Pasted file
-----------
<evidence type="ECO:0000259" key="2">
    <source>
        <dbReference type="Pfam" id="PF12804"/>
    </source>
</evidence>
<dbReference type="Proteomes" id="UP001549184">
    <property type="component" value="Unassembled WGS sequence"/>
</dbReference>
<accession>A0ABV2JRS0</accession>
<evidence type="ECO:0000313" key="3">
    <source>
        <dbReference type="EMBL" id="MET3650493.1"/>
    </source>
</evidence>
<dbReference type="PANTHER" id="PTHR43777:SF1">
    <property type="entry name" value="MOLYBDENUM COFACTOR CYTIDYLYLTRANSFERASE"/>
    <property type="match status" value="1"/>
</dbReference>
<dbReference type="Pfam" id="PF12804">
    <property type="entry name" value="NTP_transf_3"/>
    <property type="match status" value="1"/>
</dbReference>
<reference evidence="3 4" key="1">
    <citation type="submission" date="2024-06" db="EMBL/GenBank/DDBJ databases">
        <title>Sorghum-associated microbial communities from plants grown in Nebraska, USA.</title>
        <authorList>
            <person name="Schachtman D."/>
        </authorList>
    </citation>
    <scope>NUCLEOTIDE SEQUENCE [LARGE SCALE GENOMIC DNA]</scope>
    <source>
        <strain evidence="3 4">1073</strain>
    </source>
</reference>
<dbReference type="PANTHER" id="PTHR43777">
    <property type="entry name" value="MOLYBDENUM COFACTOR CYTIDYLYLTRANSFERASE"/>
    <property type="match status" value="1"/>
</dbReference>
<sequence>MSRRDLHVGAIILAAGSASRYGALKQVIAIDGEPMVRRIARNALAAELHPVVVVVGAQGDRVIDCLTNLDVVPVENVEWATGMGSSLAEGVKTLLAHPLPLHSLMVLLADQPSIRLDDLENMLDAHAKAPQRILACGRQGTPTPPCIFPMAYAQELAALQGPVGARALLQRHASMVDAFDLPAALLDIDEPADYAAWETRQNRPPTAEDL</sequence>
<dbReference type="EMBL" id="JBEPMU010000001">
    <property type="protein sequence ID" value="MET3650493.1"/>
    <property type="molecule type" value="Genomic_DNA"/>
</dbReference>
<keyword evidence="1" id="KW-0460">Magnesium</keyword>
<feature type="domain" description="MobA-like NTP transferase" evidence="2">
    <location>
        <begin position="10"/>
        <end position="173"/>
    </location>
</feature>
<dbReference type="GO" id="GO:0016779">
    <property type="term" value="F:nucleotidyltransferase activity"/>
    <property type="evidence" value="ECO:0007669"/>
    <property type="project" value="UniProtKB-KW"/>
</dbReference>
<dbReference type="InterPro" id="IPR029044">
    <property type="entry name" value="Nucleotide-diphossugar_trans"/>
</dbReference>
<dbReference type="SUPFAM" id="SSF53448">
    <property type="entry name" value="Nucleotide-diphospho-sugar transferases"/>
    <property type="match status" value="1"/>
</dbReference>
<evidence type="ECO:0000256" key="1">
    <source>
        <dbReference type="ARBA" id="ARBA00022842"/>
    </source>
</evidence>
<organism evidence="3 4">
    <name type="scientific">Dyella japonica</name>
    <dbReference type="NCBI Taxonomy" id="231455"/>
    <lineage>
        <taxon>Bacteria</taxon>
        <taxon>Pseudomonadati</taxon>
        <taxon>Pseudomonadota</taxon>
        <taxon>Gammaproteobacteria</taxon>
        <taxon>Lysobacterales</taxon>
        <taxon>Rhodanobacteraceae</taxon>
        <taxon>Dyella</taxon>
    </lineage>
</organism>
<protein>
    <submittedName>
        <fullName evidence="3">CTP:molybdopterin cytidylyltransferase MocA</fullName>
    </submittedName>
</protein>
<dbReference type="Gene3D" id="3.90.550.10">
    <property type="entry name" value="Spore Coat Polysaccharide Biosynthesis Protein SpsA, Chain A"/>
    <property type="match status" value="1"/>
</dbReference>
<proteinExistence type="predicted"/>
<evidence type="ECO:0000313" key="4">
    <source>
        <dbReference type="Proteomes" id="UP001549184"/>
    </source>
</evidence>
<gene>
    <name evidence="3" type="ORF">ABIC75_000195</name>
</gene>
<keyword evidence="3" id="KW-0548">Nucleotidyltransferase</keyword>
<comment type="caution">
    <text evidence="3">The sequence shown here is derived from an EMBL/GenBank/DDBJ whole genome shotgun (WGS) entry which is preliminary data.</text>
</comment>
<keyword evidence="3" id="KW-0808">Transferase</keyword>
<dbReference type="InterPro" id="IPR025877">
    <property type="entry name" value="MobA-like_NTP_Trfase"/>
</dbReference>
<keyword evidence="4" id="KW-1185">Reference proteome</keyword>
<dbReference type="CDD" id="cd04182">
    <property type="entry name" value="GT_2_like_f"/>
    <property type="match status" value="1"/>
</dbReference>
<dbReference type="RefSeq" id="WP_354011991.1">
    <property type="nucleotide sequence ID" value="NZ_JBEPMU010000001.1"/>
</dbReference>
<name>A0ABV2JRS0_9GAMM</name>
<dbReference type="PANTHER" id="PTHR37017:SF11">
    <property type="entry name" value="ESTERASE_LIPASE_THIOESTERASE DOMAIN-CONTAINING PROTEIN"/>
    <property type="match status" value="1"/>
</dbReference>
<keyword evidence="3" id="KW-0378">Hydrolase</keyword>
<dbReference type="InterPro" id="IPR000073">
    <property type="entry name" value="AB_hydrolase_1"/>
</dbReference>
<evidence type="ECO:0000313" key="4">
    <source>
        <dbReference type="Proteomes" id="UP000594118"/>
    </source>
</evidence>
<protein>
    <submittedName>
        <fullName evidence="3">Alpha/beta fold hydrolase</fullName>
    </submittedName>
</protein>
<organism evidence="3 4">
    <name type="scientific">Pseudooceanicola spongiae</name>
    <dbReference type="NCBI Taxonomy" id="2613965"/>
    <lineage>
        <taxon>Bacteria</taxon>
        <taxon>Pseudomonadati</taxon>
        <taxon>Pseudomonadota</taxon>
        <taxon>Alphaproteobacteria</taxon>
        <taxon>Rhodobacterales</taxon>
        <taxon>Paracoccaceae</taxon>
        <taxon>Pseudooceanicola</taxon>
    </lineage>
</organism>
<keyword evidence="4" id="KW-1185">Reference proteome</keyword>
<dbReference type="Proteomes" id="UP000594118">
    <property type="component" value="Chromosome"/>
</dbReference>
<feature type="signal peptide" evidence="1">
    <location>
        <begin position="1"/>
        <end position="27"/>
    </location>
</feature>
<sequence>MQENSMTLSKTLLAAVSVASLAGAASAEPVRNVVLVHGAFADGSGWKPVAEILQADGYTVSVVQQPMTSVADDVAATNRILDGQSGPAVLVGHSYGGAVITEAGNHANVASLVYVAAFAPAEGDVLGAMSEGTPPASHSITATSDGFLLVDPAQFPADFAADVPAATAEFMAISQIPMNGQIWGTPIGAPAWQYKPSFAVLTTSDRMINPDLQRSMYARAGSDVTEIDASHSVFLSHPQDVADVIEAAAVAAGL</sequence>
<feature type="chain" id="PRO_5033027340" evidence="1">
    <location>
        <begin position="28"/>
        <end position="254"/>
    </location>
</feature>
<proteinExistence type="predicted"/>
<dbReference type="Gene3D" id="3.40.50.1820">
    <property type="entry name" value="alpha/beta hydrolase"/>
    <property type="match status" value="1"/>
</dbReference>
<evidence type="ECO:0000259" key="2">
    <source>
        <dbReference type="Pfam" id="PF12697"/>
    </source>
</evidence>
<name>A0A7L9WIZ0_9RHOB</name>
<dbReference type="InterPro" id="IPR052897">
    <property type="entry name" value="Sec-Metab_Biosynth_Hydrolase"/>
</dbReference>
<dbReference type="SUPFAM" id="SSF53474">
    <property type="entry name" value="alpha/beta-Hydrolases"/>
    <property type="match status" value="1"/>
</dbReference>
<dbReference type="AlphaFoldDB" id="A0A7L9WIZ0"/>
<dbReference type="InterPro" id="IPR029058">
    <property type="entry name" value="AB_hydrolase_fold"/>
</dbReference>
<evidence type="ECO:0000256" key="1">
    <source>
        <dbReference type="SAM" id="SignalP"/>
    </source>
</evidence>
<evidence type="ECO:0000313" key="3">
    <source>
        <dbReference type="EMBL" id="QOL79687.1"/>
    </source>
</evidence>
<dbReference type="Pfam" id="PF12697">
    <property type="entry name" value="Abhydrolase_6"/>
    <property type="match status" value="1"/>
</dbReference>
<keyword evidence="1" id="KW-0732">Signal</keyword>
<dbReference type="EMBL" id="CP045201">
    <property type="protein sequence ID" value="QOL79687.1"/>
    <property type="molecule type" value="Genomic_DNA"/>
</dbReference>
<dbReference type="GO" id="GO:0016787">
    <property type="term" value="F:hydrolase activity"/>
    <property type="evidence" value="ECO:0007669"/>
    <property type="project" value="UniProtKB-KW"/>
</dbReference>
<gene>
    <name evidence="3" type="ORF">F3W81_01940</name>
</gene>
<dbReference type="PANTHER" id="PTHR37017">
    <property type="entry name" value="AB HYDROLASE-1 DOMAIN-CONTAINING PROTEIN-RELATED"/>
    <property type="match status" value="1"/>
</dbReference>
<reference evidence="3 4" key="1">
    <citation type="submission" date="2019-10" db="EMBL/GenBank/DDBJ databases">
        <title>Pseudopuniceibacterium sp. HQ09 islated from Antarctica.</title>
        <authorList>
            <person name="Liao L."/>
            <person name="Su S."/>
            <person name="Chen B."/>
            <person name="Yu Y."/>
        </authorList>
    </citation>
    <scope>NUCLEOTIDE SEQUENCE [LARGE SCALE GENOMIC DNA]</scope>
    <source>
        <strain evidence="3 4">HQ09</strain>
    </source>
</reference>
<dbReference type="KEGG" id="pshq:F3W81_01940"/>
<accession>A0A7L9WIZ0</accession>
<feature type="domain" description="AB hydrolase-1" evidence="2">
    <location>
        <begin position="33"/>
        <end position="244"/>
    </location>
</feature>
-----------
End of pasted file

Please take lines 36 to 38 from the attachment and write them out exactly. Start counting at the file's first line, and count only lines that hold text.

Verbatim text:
    <property type="entry name" value="MOLYBDENUM COFACTOR CYTIDYLYLTRANSFERASE"/>
    <property type="match status" value="1"/>
</dbReference>